It may take trying several types to determine which elbow pads fit you and your riding style best. Sizing can vary between brands. Take time to ensure the pads move naturally with your body.

Finding the Right Protection Level

The mountain bike trails you tackle most will help determine how much padding you need. Gentler beginner cross country trails allow for more flexible pads. Downhill paths with big jumps and drops may demand hard shells.

As a general rule, more experienced riders wear less bulky protection once skilled enough to avoid most falls. Novices lack that bike handling practice to avoid minor spills. So added cushioning boosts their confidence on rougher rides.

Consider the usual obstacles on your favorite trails. Do they have a lot of exposed rocks, logs to navigate, thorny brush? Or mostly smooth dirt paths?

Frequent crashes also suggest the need for maximum padding thickness. Occasional riders may want moderate soft shell pads for comfort during hours long weekend rides. Racers seek minimal pads that provide some insurance without limiting quick moves.

As your ability progresses, you may need less padding and can switch to less restrictive protection. Let your skill level and ride intensity determine how much cushioning suits your current needs.

Caring for Your Elbow Pads

Investing a little care will prolong the life of good elbow pads. Follow any product specific cleaning guidelines. Use mild soap and water to wipe away dirt and sweat after regular rides. Rinse padding but avoid soaking. Allow pads to fully air dry before storing.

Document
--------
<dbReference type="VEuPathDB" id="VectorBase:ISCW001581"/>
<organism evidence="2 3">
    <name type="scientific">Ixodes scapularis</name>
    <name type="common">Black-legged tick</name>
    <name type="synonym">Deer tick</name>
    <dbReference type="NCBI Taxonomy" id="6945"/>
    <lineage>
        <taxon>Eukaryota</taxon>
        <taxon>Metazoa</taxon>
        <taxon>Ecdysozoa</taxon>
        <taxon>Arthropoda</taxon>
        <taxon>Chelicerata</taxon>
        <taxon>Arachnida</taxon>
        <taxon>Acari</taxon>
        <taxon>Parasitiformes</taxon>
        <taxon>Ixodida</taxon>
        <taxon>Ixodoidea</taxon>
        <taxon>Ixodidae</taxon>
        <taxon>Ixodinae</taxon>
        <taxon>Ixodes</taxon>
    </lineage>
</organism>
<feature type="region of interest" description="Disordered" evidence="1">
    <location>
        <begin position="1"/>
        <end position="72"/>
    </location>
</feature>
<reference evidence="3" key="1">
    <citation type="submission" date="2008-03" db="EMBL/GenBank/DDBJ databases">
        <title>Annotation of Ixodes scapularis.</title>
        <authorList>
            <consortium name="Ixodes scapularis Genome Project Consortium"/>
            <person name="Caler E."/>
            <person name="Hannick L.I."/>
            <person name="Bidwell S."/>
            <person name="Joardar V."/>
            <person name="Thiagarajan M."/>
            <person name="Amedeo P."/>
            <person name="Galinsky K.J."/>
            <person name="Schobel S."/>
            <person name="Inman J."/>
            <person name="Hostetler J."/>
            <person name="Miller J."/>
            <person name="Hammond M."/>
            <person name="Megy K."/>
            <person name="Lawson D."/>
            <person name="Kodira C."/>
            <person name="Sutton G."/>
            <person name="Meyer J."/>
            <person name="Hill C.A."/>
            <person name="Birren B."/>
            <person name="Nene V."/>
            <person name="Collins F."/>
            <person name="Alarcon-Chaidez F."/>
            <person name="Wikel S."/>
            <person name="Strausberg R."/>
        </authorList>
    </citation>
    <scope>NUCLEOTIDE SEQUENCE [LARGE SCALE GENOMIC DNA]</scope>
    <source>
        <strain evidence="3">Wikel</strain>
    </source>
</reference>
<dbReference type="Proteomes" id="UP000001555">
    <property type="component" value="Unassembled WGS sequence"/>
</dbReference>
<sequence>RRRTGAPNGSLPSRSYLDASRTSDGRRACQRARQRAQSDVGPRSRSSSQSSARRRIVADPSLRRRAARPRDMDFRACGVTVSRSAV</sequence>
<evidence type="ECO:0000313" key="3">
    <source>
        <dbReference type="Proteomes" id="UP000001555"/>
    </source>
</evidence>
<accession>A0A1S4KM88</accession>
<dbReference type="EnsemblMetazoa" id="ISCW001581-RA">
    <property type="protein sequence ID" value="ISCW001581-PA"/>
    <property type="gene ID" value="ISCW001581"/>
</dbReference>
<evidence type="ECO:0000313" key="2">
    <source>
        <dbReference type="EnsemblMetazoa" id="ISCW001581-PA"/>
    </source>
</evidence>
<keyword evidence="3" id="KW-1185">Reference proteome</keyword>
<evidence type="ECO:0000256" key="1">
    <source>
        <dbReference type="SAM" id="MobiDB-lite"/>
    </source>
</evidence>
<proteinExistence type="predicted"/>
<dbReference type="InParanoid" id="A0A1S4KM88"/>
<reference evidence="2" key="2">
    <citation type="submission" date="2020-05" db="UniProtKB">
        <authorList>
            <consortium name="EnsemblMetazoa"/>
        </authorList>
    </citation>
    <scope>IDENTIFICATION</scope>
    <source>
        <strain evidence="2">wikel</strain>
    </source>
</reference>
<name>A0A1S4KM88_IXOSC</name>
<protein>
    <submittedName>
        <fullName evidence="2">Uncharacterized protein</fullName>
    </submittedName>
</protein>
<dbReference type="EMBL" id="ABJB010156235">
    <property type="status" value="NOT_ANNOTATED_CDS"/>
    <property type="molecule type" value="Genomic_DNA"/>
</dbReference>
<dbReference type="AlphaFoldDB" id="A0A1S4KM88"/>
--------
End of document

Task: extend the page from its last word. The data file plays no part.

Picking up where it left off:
Inspect strapping for damage after each use. Fraying or loose straps mean less stability and protection. Replace any faulty closures so pads stay fixed in position.

Check inner lining and padding thickness as well over time. Flattened foam or ripped mesh reduces cushioning ability. Reduced shock absorbing capacity makes it time to shop for upgraded elbow pads.

Storing pads properly also prevents damage or funky odors. Let all components dry fully first. Then keep pads in a cool, dry spot out of direct sunlight when not riding. Never lock knees or elbows when stacking pads to prevent breaking down padding.

With proper fit, care and replacement when worn, quality elbow pads can provide confidence boosting protection season after season. Invest wisely in the level of cushioning that suits your ride style today with room grow into daring new challenges!

About the Author

Tony K

Senior Technical Writer,

Tony K is a technical editor at He has a focus on downhill bike riding but still loves xc bikes too.

With more than ten years of mountain biking experience and more than 5 years testing mountain bikes, Tony has ridden and tested hundreds of different bikes and products, everything from XC to enduro bikes. Tony regularly competes in mountain bike races while seeing how long those compontents can hold up which gives me a lot of insight.

When he isn't shredding down a mountain or camping out, he is writing reviews for Mountain Bike Experience.

Rides: Surly Lowside, Canyon Exceed